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Int J Clin Pharmacol Ther Toxicol. 1990 Apr;28(4):147-52.

The treatment of heroin addicts with dextromethorphan: a double-blind comparison of dextromethorphan with chlorpromazine.

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Istanbul Medical Faculty, Department of Pharmacology and Clinical Pharmacology, Turkey.


According to the hypothesis that the development of physical dependence on and tolerance to opiates depends on the inhibition by opiates of L-asparaginase and L-glutaminase activities in the brain, and the blockade by opiates of the aspartatergic/glutamatergic receptors especially NMDA, four female and fourty-four male heroin addicts were included in a double-blind clinical trial. Four mg chlorpromazine (CPZ) was administered every hour and 10 mg diazepam (DIA) every 6 hours to a group consisting of two female and nineteen male inpatients. The remaining subjects received 15 mg non-opioid antitussive dextromethorphan (DM) instead of CPZ. The withdrawn addicts were controlled twice a day and yawning, lacrimation, rhinorrhoea, perspiration, goose flesh, muscle tremor, dilated pupils, anorexia, joint and muscle aches, restlessness, insomnia, emesis, diarrhea, craving and rejection of smoking as abstinence syndrome signs were observed and rated on a scale of 1, 2 and 3 points according to their intensity. All signs, except perspiration and emesis, were significantly less intense in the group given DM + DIA than CPZ + DIA. The other plus points included the immediate stop of craving and the early onset of smoking in DM + DIA group. The results are considered to be supporting evidence for the hypothesis emphasizing the blockade of NMDA receptors by opiates in opiate addiction. Furthermore, the decrease caused by non-opioid NMDA antagonists in the responsiveness of NMDA receptors appears very promising for the treatment of opiate addicts.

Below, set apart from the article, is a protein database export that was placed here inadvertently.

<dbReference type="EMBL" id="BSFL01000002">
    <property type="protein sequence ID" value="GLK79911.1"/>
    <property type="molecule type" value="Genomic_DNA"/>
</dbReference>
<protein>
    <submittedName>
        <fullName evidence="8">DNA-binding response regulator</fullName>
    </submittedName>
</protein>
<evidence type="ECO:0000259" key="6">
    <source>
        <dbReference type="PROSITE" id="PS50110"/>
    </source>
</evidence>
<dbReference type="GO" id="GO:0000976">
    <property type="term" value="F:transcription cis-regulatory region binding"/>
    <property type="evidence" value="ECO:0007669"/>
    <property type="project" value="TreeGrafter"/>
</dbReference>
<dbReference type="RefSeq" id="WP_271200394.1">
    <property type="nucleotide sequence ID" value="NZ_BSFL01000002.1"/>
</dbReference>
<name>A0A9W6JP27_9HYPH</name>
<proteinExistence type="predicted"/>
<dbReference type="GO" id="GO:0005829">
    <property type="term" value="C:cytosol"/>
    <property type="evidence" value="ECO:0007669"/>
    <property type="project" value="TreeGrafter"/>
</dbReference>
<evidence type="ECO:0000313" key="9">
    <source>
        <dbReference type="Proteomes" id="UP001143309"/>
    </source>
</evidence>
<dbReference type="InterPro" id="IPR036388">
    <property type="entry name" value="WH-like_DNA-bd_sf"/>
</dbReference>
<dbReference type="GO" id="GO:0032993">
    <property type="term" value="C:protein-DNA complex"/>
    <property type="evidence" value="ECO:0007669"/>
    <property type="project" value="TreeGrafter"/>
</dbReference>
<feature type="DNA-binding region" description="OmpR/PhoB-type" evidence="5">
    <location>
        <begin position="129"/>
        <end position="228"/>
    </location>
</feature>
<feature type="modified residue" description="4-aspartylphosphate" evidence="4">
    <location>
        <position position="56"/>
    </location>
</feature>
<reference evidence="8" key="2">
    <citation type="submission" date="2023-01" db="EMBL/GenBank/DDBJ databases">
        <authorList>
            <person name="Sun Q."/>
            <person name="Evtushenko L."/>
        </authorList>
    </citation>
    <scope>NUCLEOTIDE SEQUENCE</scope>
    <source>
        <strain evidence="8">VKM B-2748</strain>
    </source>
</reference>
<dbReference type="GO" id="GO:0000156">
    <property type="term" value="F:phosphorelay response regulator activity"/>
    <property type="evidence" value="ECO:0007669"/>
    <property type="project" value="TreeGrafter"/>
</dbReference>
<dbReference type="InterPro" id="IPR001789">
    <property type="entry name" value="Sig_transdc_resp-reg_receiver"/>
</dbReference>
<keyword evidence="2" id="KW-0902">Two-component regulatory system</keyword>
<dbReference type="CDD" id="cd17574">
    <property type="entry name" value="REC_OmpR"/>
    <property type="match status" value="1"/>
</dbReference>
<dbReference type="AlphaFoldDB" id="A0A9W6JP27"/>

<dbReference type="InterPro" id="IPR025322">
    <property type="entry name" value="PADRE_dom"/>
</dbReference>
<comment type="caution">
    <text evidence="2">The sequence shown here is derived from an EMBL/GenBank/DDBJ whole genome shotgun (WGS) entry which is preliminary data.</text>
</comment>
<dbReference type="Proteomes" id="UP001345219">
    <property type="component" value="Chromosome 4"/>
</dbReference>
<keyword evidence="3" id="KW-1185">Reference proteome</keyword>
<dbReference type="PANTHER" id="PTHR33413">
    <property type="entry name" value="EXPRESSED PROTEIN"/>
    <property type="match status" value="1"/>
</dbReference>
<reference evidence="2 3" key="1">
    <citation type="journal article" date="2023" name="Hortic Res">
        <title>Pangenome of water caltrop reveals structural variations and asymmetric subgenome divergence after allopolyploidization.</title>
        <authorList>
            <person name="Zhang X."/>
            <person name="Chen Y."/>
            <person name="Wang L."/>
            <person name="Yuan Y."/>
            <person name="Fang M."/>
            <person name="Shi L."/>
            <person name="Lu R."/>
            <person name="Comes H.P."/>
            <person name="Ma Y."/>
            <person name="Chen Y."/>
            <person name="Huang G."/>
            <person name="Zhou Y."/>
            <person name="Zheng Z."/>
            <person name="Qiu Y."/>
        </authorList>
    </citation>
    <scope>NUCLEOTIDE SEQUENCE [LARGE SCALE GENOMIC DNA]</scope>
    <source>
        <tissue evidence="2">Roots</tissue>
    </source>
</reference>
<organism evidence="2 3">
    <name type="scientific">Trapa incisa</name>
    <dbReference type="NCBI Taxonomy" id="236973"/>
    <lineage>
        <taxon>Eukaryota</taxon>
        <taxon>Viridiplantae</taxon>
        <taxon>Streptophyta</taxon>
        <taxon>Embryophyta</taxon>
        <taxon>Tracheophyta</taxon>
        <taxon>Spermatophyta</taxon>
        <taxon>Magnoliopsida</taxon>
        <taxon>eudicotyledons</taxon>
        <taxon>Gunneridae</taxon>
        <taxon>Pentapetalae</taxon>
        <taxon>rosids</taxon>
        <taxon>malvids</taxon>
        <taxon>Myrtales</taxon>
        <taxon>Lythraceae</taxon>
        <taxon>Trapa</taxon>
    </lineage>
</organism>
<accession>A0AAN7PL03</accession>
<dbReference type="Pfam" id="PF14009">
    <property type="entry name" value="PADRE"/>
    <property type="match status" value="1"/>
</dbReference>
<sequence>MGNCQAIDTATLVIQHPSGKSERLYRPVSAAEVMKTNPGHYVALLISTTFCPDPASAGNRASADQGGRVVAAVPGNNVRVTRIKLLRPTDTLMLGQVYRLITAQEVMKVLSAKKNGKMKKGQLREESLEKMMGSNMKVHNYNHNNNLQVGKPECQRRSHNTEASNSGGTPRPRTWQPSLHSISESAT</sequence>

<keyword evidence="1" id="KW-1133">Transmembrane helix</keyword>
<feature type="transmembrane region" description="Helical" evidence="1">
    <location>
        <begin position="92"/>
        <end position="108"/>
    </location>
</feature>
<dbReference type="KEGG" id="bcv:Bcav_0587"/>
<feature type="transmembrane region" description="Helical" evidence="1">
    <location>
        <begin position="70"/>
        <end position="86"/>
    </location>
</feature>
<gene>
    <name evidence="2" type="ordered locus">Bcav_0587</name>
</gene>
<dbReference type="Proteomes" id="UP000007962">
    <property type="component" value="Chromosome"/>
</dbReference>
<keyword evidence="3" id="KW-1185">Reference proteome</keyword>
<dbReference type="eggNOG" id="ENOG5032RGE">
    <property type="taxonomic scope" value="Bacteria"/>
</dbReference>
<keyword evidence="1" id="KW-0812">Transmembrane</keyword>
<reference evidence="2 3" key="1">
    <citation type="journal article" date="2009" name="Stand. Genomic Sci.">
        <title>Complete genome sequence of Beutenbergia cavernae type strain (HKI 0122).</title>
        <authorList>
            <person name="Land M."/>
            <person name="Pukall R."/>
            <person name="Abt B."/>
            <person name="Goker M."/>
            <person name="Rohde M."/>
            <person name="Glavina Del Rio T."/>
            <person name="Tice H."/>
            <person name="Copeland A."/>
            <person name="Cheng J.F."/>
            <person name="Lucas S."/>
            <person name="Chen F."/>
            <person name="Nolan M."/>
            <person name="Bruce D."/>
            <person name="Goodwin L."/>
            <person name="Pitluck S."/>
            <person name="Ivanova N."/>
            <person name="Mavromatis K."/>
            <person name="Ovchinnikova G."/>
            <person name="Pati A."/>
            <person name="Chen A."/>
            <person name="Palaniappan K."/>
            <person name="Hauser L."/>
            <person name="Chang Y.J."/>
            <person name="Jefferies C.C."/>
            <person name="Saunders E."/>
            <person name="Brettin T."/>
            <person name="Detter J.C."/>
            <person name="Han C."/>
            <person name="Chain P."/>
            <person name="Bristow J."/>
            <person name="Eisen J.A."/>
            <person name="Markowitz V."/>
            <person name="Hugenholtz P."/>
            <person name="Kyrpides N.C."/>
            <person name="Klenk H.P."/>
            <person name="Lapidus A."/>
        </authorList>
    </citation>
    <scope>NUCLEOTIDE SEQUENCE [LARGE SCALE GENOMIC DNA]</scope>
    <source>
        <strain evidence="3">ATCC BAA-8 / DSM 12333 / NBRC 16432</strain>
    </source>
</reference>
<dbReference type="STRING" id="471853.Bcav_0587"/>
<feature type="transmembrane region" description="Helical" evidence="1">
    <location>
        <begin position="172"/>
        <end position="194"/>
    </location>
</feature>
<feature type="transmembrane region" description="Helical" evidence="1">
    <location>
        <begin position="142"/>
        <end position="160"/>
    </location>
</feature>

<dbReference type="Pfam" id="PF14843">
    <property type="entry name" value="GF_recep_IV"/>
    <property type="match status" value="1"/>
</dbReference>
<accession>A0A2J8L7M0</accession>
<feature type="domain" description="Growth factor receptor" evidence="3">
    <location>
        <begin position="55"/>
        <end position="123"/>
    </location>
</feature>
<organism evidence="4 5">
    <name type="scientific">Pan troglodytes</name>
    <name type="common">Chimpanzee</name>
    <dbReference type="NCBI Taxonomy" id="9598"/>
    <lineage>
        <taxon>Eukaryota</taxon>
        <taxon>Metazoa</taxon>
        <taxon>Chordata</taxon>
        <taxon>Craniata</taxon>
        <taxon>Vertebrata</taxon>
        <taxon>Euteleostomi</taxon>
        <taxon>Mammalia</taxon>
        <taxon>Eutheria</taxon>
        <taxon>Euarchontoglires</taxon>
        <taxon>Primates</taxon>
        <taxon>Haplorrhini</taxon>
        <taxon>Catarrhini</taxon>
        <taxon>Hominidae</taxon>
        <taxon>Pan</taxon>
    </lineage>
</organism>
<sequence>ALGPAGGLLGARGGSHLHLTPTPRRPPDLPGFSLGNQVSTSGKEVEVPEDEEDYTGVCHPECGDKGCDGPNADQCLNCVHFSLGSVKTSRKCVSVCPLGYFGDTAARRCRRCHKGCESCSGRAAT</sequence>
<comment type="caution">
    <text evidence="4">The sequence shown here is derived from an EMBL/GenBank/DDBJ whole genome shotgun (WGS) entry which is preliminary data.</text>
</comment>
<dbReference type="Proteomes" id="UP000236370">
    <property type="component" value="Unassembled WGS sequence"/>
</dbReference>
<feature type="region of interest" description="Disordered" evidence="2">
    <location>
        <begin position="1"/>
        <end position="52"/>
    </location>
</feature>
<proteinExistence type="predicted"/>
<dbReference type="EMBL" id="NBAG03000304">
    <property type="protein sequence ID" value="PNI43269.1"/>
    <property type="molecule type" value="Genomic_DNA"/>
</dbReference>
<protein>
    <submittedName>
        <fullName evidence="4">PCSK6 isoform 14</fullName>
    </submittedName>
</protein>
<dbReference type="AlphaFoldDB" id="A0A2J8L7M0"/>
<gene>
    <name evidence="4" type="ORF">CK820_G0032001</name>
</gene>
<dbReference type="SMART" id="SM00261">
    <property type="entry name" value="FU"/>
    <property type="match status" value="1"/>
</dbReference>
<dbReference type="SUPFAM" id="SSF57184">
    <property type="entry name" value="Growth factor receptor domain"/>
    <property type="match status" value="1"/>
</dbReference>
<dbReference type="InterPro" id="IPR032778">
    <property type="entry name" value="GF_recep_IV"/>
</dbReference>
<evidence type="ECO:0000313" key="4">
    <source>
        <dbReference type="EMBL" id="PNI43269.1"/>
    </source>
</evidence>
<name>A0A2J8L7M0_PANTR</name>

[Indexed for MEDLINE]

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